Although premiums in these plans can grow more slowly, consumers face higher out-of-pocket costs. “Families may not be able to afford high deductible plans, so they go later to the doctor, or they won’t take all their medicines,” Lang said.
The Commonwealth Fund’s Biennial Health Insurance Survey from 2020 found that deductibles have grown faster than incomes, and people who get coverage through the Affordable Care Act marketplaces are more likely to face deductibles that are higher relative to their incomes than those in employer plans.
Another significant shift is the growth of the gig economy, placing more pressure on the marketplace,” Lang said.
People working in nontraditional, short-term or contract work may not have health insurance, or they may buy insurance through the ACA marketplaces or from online companies offering short-term plans that may leave them underinsured. Unlike plans offered through the ACA, these short-term plans may have pre-existing condition clauses and may not guarantee renewal.
According to Pew Research Center in a December 2021 survey of people who work for platforms such as Uber, TaskRabbit, or DoorDash, 16% of Americans earned money in. About 30% of those surveyed said this was their main income. And according to Statista, 24% of full time freelancers purchased insurance on their own.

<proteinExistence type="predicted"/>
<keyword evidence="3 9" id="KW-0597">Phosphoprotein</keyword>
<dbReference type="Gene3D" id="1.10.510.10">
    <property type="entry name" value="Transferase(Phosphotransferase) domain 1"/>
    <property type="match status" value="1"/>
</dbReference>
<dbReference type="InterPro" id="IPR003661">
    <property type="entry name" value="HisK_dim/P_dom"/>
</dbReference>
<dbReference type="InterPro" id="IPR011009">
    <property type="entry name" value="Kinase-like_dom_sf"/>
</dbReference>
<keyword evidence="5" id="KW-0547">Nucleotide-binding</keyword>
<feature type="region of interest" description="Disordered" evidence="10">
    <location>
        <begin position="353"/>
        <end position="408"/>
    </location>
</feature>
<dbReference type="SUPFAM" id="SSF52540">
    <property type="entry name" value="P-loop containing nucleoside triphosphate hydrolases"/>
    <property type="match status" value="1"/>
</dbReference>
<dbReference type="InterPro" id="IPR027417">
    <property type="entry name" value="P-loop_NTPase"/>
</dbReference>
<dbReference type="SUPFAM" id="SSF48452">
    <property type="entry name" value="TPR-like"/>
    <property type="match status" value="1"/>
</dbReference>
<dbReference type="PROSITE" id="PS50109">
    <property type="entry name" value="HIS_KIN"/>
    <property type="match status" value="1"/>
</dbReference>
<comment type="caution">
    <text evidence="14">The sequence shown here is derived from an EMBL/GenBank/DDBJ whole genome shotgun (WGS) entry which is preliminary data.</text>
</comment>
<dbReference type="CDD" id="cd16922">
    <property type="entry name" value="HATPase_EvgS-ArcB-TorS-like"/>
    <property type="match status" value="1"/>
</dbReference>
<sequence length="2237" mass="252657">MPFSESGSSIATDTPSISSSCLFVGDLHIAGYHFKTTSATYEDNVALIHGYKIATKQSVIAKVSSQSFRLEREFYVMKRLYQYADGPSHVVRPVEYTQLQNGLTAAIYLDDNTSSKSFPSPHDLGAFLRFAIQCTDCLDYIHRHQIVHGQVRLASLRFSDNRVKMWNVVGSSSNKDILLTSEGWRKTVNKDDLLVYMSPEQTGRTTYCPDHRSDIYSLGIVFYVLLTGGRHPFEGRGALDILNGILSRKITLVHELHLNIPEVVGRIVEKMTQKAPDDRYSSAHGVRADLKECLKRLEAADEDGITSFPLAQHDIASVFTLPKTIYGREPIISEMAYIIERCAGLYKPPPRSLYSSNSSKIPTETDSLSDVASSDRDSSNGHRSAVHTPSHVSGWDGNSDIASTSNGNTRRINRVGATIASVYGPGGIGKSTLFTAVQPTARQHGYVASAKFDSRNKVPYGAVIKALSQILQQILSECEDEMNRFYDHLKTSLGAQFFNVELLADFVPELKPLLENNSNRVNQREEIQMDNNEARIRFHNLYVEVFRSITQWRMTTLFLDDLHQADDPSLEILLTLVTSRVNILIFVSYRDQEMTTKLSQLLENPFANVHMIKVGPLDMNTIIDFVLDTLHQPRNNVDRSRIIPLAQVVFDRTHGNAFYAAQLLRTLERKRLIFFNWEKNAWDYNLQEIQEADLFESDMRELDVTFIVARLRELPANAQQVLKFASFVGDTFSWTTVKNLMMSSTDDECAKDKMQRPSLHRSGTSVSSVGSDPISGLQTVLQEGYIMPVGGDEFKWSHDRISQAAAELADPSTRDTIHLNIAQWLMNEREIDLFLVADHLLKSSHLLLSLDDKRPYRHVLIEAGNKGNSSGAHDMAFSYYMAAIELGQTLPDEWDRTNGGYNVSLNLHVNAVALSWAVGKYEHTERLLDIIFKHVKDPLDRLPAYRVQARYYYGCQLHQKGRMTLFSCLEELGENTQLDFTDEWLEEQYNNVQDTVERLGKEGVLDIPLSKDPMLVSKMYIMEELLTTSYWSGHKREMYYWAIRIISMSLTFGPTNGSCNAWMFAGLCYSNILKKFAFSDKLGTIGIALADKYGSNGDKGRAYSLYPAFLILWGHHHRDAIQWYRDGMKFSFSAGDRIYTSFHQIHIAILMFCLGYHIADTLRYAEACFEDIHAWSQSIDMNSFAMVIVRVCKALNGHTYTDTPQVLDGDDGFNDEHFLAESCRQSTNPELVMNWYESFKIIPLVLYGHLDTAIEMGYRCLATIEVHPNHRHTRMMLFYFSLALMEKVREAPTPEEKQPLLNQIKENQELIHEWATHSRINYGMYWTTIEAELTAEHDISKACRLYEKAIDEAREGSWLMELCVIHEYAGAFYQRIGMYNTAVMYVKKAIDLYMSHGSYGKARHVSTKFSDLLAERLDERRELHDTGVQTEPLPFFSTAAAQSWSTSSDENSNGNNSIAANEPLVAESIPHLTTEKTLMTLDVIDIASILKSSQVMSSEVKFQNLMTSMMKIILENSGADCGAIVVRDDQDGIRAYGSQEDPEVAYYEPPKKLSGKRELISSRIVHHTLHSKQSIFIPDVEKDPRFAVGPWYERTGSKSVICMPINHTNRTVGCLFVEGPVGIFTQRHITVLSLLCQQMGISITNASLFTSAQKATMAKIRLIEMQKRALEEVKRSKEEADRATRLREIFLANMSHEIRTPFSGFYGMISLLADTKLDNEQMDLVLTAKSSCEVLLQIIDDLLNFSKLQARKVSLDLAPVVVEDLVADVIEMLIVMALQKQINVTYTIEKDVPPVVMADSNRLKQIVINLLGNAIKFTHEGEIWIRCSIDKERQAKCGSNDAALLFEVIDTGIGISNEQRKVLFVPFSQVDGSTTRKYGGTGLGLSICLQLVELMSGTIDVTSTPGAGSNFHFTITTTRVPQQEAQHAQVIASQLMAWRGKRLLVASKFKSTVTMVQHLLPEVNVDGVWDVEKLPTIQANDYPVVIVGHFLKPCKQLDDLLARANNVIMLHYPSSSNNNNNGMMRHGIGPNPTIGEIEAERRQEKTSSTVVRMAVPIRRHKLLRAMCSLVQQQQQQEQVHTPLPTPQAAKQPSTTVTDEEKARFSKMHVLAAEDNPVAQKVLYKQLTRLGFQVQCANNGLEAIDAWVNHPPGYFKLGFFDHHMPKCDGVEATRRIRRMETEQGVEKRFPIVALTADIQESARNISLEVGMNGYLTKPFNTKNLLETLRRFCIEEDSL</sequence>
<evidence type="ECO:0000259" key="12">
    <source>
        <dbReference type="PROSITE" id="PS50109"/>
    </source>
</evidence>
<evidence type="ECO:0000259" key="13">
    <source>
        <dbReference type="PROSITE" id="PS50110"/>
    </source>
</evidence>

The Marketplace of the Future
These structural changes, Lang said, are likely to lead to a vastly different healthcare market in the future, Already, she said, we are seeing nontraditional entrants in the marketplace such Amazon and Mark Cuban Cost Plus model for prescription drugs. She said there is a lot of private equity money working to develop new technology solutions and new innovations.
Amazon in 2018 acquired the online pharmacy PillPack and now delivers prescription through Amazon Pharmacy. And just recently Amazon agreed to acquire One Medical, a primary care organization, for about $3.9 billion. This proposed acquisition is not without controversy, with concerns about privacy, and Amazon could find it difficult to make a profit in primary care.
But One Medical uses a subscription-based model for providing primary care in 12 markets, as well as through virtual care.
Lang suggests we will likely see more subscription-based models and other innovations in the pharmacy space as well to address some of the misalignments. “Consumers can budget for this without these big out-of-pocket expenses. One of the problems is a lack of transparency especially with the high deductible plans. Consumers go to the pharmacy or the doctor, they don’t know what it’s going to cost until they get there.”